Canadian NCOs going over a map of their objective, Courseulles.
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Soldiers, Sailors and Airmen of the Allied Expeditionary Force! You are about to embark upon a great crusade, toward which we have striven these many months. The eyes of the world are upon you. The hopes and prayers of liberty loving people everywhere march with you. In company with our brave Allies and brothers in arms on other fronts, you will bring about the destruction of the German war machine, the elimination of Nazi tyranny over the oppressed peoples of Europe, and security for ourselves in a free world.
Your task will not be an easy one. Your enemy is well trained, well equipped and battle hardened, he will fight savagely.
But this is the year 1944! Much has happened since the Nazi triumphs of 1940-41. The United Nations have inflicted upon the Germans great defeats, in open battle, man to man. Our air offensive has seriously reduced their strength in the air and their capacity to wage war on the ground. Our home fronts have given us an overwhelming superiority in weapons and munitions of war, and placed at our disposal great reserves of trained fighting men. The tide has turned! The free men of the world are marching together to victory!
I have full confidence in your courage, devotion to duty and skill in battle. We will accept nothing less than full victory!
Good Luck! And let us all beseech the blessings of Almighty God upon this great and noble undertaking.
— General Dwight D. Eisenhower to the Allied troops, 6 June 1944
June 06, 2012, 12:06pm / 158
Two civilians of Cherbourg welcome (and more or less maul) an American soldier of the 9th US ID upon the liberation their town.
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Operation Neptune D-Day objectives.
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Canadian troops heading towards Juno, 6 June 1944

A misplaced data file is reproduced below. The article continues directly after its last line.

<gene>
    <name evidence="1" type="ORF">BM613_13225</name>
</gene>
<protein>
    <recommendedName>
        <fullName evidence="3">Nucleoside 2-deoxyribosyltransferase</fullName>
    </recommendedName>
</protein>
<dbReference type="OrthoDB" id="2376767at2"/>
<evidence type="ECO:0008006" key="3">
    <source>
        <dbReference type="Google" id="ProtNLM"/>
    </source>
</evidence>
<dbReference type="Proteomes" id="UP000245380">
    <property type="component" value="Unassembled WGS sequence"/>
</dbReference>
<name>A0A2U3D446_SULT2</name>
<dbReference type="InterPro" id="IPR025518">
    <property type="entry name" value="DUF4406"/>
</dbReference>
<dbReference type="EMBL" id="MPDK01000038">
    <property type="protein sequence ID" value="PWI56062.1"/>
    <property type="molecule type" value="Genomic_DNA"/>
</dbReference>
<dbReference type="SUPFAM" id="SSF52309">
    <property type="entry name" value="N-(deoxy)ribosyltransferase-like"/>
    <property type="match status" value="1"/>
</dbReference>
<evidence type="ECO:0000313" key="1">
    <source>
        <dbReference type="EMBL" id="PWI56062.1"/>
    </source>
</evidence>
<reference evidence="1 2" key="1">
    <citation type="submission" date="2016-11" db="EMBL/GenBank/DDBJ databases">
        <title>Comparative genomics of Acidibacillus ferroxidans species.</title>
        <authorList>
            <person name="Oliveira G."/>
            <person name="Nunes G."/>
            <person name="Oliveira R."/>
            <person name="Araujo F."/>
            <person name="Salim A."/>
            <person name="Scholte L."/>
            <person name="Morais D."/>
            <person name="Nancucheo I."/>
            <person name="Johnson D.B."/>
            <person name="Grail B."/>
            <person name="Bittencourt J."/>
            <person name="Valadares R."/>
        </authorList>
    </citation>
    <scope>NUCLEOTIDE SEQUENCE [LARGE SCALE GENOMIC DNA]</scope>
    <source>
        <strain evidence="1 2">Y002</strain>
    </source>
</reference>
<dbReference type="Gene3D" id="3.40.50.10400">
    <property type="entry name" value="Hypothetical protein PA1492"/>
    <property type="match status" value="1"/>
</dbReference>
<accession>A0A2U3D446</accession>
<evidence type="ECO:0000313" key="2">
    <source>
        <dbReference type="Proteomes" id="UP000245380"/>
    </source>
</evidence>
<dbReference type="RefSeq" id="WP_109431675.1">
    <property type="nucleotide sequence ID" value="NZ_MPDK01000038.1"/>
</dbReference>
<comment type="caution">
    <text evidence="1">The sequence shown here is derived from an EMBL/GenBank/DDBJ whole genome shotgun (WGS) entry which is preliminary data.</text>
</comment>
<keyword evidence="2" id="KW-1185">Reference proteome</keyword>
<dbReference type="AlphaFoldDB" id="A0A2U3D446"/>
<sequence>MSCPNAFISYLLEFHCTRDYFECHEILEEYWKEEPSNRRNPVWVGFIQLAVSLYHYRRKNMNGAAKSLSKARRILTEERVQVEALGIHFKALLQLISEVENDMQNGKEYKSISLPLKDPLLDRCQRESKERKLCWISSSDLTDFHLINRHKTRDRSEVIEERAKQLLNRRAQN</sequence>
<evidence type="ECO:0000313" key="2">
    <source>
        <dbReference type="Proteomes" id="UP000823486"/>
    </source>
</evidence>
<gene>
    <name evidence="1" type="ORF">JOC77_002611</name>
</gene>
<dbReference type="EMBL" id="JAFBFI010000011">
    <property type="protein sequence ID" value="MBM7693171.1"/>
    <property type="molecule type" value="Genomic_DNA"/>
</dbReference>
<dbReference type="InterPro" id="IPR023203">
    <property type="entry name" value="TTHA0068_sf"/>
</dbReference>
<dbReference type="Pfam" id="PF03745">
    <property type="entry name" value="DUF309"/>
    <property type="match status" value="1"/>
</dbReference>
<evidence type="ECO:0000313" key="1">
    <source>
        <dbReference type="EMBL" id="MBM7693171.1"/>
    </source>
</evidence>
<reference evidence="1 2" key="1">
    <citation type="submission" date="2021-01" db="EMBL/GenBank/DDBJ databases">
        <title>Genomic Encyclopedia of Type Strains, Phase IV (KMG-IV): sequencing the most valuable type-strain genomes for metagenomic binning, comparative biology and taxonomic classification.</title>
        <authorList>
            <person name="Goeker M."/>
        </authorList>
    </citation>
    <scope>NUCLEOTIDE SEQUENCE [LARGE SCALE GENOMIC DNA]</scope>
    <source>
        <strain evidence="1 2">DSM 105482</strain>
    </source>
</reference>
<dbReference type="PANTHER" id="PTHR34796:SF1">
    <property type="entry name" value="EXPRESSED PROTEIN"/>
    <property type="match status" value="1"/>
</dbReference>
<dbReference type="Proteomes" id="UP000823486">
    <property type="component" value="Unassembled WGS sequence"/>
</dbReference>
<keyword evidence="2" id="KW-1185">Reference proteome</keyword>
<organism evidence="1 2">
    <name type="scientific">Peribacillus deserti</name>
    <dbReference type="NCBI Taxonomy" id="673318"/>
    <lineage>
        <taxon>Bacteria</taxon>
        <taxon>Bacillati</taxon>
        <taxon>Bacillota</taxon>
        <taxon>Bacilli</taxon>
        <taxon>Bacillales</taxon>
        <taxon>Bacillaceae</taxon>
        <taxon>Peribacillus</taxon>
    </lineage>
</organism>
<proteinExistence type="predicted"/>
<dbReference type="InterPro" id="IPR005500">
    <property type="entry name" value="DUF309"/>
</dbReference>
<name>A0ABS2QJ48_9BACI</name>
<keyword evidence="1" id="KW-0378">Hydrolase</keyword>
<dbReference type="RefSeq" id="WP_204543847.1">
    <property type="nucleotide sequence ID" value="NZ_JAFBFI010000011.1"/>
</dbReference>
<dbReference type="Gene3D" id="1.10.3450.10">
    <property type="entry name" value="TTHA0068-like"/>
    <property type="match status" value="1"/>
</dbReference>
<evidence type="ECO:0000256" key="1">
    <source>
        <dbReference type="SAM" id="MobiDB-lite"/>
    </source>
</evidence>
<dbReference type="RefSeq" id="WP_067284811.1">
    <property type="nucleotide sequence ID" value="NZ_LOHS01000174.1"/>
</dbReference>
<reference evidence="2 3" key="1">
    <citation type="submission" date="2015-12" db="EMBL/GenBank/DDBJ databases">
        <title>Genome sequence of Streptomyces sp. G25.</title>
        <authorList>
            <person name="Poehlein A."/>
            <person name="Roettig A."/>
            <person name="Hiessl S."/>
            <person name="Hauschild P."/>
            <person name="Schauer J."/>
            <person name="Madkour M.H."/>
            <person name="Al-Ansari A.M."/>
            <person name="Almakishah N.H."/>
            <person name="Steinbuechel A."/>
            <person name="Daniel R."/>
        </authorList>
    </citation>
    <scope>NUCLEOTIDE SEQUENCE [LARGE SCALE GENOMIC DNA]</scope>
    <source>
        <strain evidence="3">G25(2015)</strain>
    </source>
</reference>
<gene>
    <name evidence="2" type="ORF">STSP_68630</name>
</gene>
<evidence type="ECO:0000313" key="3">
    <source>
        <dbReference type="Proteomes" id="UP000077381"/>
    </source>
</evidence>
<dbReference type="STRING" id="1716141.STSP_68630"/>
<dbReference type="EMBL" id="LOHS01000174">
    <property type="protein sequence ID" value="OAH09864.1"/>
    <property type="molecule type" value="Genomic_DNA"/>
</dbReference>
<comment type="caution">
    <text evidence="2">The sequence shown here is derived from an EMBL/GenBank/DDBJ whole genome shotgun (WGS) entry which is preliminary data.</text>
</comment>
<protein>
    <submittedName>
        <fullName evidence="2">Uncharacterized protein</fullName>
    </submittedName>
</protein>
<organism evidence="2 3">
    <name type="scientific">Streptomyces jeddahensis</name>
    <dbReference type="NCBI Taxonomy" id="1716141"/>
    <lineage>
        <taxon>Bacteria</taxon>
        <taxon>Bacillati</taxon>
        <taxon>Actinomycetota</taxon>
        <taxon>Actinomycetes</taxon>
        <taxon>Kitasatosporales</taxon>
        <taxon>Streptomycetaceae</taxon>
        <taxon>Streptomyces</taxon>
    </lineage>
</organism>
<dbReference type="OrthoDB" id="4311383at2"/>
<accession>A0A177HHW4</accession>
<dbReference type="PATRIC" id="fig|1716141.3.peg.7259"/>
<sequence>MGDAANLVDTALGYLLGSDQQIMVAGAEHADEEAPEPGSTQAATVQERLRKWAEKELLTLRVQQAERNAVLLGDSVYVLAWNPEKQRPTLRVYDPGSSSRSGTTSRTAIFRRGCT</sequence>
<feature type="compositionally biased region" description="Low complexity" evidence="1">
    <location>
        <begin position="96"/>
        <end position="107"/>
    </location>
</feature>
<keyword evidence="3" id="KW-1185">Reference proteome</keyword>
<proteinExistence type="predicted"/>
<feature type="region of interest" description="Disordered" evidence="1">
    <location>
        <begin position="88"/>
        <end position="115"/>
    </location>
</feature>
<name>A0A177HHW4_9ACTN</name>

Juno Beach was the landing area for 3rd Canadian Division and the Canadians were very concerned about their role in the invasion—and rightly so. The memory of the 2nd Canadian Division’s destruction at Dieppe was still a fresh wound to the country. However, despite the failure of Dieppe, the Canadians had learned a great many lessons from the aforementioned raid, and the 3rd Canadian Division, in spite of heavy opposition at Courselles-sur-Mer, broke through and advanced nearly to their objective—the airfield at Carpiquet, west of Caen. Perhaps it was because of Dieppe that the Canadians were the ones to make he deepest penetration of any Allied land forces on 6 June with moderate causalities.
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There was another guy beside me and we were the first two off that boat. I went immediately into the water. It was shallow enough that I was able to get up. There was nothing. No bodies—because we were the bodies.
— Michael Accordino, an Engineer who landed in the first wave on Omaha with Company A of the 299th Engineer Combat Battalion.
June 06, 2012, 8:35am / 19
My men don’t surrender. I don’t want to hear of any soldier under my command being captured unless he has been hit. Even if you are hit, you can still fight back. That’s not just bull shit either. The kind of man that I want in my command is just like the lieutenant in Libya, who, with a Luger against his chest, jerked off his helmet, swept the gun aside with one hand, and busted the hell out of the Kraut with his helmet. Then he jumped on the gun and went out and killed another German before they knew what the hell was coming off. And, all of that time, this man had a bullet through a lung. There was a real man!
— General George S Patton to men of the Third Army, 5 June 1944
June 06, 2012, 2:07am / 71